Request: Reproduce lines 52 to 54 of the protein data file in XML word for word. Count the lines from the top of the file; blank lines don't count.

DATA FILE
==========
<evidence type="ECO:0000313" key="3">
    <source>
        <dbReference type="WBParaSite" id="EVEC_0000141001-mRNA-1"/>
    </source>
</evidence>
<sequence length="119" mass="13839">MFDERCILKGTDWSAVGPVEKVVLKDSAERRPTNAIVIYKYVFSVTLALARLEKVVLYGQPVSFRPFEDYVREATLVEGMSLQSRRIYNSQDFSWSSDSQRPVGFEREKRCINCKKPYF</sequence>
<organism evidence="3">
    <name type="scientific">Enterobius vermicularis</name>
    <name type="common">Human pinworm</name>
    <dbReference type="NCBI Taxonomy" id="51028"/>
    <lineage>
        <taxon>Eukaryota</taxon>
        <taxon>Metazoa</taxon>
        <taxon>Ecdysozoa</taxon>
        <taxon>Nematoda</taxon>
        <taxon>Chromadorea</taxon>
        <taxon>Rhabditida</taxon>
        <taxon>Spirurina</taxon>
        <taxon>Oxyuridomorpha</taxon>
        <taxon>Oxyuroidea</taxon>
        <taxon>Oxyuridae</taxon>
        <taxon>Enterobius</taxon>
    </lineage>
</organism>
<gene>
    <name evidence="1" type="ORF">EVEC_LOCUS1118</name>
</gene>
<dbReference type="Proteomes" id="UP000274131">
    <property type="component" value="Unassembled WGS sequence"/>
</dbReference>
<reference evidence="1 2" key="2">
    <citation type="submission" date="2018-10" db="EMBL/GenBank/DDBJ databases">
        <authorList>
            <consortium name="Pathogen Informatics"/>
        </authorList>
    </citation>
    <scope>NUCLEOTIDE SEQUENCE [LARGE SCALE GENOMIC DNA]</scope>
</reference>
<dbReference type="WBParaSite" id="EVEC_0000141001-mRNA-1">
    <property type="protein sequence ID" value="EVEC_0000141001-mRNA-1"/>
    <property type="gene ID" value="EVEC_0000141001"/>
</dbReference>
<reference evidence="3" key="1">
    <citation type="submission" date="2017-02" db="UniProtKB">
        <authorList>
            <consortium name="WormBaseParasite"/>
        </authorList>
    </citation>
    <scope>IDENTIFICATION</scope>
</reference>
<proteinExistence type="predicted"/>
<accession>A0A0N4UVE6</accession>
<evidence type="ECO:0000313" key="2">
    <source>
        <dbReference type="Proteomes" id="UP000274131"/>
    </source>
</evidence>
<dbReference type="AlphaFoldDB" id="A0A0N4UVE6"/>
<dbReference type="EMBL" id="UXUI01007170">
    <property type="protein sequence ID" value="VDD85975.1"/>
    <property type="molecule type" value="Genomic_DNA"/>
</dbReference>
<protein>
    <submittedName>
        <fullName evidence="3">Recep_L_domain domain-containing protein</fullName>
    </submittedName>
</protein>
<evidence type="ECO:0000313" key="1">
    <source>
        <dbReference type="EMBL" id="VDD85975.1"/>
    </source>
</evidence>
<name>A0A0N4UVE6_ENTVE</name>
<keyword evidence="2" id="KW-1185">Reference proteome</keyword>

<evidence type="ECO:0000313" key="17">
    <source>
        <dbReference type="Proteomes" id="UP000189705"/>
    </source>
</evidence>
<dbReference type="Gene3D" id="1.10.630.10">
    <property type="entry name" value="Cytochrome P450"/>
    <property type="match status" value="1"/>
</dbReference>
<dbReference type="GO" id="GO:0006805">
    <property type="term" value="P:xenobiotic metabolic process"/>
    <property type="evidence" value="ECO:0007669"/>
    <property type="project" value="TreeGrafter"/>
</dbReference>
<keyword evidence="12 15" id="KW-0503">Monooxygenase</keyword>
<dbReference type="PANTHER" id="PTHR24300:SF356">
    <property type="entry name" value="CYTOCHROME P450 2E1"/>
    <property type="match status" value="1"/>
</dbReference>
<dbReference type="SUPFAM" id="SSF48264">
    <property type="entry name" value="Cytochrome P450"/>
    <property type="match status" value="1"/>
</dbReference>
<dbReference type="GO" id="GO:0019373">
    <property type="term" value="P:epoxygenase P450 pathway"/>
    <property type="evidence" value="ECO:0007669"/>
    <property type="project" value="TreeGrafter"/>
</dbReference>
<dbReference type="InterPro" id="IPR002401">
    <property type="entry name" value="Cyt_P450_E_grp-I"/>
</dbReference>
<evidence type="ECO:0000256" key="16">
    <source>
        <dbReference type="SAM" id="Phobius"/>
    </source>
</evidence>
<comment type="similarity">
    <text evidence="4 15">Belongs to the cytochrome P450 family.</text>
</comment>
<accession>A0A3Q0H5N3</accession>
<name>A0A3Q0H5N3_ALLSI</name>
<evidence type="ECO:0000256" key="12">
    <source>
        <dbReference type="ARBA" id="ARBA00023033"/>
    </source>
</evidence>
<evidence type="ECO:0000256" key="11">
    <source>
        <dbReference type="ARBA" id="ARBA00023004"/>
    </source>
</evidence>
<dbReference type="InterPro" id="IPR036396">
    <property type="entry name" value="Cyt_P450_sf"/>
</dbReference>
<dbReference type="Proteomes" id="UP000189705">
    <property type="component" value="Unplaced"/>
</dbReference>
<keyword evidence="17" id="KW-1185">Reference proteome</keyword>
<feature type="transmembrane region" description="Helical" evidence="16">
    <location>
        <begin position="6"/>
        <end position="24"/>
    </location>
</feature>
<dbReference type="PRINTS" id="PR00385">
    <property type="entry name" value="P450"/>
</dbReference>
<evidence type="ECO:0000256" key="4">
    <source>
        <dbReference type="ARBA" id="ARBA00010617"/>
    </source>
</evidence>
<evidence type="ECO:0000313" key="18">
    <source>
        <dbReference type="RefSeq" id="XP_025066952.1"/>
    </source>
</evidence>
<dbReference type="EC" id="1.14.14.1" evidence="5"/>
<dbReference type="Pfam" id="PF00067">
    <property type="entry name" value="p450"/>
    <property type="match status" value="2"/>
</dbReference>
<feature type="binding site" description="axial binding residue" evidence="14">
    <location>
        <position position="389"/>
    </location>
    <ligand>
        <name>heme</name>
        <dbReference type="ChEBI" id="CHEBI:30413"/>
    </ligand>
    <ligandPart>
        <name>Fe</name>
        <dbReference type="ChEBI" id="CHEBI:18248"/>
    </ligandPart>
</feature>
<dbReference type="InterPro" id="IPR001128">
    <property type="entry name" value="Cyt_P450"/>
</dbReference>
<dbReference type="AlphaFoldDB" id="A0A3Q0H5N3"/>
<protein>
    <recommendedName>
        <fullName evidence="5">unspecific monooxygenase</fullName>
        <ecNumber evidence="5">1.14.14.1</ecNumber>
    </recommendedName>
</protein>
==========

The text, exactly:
<accession>A0A0N4UVE6</accession>
<evidence type="ECO:0000313" key="2">
    <source>